Start-Up Examples

It’s a lot more fun to read stories and get the inside scoop about how things really happen, so enjoy. Here’s the real story about founding and building 3 national companies that most people will not tell you: I got an MBA 1n 1977, but got my real world MBA the hard way, by going bankrupt. Some people, like me, learn more by screwing up than by succeeding. I hope this helps you avoid the same mistakes — there are plenty that I haven’t made yet you can try.

Decal Specialties — My Sticker Company
(The Good, the Bad and the Ugly)

Back in 1980, I met a guy, Brian Crane, who had a screen printing press and a small business making custom printed souvenirs, while I was running another company nearby making Frisbees for the ad specialty market. I was looking for decals to put on our Frisbees.

The business was Brian, his wife, Pat, and one employee. After some discussions about some product idea ideas I had, we decided to set up a new company with to do marketing. He was using a “prismatic” vinyl material for souvenirs and they were selling well at truck stops and to South America through a distributor in NY.

The first year, I sold $100,000 of printing and realized the custom work was a big pain in the ass and lot of work for each dollar of revenue. Being real quick on the uptake, there were by now (1981) 200 companies printing kids “stickers” and it was the newest hot thing. I noticed it at that point and wondered if stickers made from our materials would sell.

So we tried it — we were company # 201.

We started with gift shops and Hallmark stores (another semi-long story), and after doing $1 million in our second year, I decided we were ready for the “big time” and I drove up to Target’s Headquarters (we were in Northern Iowa and Target’s HQ is in Minneapolis) with the intent of selling them stickers at $0.75 per package.

A brief introduction to reality.

After several trips, they really liked the stickers. They agreed to do a trial order at $0.375. But that was still OK because I could make them for $0.10.

On the first order from Target they made a mistake. They meant to order a small test order for $5,000, not to be stocked in the warehouse, but shipped straight through to the stores. But the order we got was for $50,000.

The buyer called a couple days later to correct the order but I told him, “Sorry, it’s already shipped” Of course, it hadn’t and we handle to scramble big time to get their order out the next day and back date the shipping documents. (Not quite ethical, but I did promise you the real story).

Since Target wasn’t expecting so much product, and because we didn’t have a warehouse slot, it all went straight to the stores. Because it was 10 times the amount they planned for, they had to give us more space in the stores to make it fit.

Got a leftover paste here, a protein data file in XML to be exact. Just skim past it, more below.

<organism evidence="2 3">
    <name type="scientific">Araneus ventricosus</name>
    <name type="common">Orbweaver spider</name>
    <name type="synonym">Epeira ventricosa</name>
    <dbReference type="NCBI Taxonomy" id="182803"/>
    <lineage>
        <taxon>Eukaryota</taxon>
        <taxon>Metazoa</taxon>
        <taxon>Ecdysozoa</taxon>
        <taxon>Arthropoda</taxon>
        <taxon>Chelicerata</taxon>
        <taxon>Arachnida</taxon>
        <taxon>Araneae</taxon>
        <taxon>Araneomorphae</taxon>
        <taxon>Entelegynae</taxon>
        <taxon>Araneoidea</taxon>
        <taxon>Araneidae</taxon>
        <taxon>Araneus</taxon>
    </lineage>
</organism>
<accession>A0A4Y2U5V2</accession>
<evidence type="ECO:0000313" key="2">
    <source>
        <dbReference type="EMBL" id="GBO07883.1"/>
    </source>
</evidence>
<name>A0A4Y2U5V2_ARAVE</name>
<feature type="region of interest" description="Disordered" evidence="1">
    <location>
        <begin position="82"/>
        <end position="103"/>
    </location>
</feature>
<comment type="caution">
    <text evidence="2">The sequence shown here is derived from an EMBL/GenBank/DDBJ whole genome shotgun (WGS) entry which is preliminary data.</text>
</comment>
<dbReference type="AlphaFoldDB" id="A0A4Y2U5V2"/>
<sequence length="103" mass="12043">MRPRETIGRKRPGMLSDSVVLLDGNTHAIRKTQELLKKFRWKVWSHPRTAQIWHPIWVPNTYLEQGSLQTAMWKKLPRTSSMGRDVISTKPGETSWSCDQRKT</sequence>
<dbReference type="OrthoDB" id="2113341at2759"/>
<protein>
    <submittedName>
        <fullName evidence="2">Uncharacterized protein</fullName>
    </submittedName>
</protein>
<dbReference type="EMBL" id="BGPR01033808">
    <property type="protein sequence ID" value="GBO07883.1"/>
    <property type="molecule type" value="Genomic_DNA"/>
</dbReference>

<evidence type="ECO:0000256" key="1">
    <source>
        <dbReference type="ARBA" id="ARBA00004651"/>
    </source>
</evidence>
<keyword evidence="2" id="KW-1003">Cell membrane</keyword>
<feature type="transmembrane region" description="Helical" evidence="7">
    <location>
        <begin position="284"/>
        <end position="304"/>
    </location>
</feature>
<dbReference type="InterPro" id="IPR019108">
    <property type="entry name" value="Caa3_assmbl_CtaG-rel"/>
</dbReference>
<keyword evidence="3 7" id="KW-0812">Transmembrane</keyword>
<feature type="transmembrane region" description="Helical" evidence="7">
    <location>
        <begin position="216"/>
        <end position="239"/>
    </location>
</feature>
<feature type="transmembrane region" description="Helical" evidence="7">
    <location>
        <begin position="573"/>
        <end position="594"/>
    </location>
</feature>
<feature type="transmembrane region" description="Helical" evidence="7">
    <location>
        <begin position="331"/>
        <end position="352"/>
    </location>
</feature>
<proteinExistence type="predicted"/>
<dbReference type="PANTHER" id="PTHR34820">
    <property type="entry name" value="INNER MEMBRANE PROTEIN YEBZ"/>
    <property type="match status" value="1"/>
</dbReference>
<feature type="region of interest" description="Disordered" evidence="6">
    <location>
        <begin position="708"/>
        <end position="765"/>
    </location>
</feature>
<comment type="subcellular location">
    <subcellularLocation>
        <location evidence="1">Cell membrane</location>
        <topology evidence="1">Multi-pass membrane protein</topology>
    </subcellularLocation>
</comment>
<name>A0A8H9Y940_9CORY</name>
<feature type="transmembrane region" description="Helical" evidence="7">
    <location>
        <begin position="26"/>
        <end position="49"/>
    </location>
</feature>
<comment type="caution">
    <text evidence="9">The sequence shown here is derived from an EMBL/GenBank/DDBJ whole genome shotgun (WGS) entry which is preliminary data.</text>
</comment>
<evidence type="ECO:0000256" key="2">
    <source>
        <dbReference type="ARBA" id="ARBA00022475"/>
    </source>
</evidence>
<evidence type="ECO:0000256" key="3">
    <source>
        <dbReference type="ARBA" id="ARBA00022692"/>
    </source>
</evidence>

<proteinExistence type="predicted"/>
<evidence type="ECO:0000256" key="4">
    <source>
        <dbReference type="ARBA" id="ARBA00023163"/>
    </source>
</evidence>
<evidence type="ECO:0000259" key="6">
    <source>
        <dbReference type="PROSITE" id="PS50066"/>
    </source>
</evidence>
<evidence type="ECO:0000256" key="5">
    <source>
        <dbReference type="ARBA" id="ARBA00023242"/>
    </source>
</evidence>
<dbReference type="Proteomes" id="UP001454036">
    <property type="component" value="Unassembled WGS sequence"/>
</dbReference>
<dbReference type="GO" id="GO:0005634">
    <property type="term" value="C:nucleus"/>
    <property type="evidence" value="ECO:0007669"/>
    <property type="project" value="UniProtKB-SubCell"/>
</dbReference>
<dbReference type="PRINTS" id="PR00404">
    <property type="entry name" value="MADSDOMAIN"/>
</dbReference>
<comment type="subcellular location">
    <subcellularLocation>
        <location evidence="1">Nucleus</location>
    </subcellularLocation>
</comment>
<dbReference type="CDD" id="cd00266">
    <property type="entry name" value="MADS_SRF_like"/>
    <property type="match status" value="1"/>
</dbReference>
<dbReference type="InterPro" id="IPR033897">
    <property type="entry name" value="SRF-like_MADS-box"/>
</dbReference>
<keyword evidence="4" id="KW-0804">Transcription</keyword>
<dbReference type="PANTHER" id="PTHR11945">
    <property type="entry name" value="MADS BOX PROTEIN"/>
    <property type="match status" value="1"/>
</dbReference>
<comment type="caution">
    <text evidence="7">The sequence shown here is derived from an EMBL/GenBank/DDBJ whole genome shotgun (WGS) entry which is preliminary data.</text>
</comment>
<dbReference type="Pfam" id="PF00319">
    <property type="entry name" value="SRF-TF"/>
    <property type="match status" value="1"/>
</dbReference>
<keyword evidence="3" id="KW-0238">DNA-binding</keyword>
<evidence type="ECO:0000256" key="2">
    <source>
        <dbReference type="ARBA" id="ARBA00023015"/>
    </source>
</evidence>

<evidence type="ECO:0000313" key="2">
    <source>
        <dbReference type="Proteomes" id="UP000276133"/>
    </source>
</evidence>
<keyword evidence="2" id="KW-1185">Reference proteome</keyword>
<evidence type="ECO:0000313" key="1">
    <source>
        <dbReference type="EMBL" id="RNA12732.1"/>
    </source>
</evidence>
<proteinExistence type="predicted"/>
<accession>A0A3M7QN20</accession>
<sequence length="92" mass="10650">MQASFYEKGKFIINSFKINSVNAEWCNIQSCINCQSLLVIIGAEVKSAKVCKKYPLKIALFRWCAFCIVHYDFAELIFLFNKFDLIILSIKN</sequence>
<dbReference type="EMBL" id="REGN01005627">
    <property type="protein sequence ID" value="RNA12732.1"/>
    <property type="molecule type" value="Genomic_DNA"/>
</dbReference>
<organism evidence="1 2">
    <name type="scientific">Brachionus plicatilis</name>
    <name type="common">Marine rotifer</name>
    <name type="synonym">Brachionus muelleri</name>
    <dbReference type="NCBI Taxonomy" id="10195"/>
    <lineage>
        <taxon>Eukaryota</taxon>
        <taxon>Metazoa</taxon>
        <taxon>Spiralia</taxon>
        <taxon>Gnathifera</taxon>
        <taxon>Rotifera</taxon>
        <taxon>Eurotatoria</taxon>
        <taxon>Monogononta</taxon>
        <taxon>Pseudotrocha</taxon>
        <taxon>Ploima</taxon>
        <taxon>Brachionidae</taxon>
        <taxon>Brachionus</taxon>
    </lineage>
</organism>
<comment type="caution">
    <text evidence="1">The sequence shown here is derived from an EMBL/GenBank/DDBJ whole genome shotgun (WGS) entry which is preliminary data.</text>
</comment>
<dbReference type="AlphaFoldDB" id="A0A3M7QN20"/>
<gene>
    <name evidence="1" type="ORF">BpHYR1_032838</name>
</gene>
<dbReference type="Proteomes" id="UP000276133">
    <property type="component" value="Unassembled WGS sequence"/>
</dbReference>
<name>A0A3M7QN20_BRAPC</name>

Here’s what happened…

Kids loved our product it sold out right away!

Target reordered, featured our product in a 2-for-$1.00 ad, and to make a long story not so short, 4 years later we had 20,000 retail accounts and $1 million per month in sales.

At this point we had made it to #3 in the sticker business (after Hallmark & American Greetings) with subsidiary companies in the UK, Canada and Australia.

And then, with my apologies to Paul Harvey, here’s “the rest of the story”…

3M approached us to buy our company and since my partner and I felt we could do nothing wrong, walk on water and the whole bit, and were sure we were headed for $50 million the next year, we didn’t pursue it.

My partner was in charge of manufacturing and I was in charge of sales and marketing. He used to say that “he could make more than I could sell” and I always said “I could sell more that he could make.” All well and good if we had someone to control the finances, but since we didn’t,

Within a year we were bankrupt.

Here’s what happened…

During the sticker craze, retailers bought assortments of stickers without tracking sales of each design. Eventually, after the good designs sold and the bad designs didn’t, and because they kept reordering the same assortments, they had a display full of product nobody wanted.

Our sales went form $1 million per month to $250,000 per month in one month. Since I was basically clueless about financial management, had inadequate working capital and high overhead, a few months of this and no matter how much we cut back, we still had to file bankruptcy.

Here’s what happened next.

Another Company

After spending a year helping the bank recover their investment, We could have just bailed but we didn’t, and because the bank respected that, my partner was financed by the same bank to go to the auction and buy the equipment back to start over.

I wanted to be in marketing and not manufacturing so I moved to Colorado. One thing I did right before the bankruptcy was to sell the rights to all our artwork to Brian’s wife, Pat, and my wife, Marilyn, for $5,000 each. The court approved it.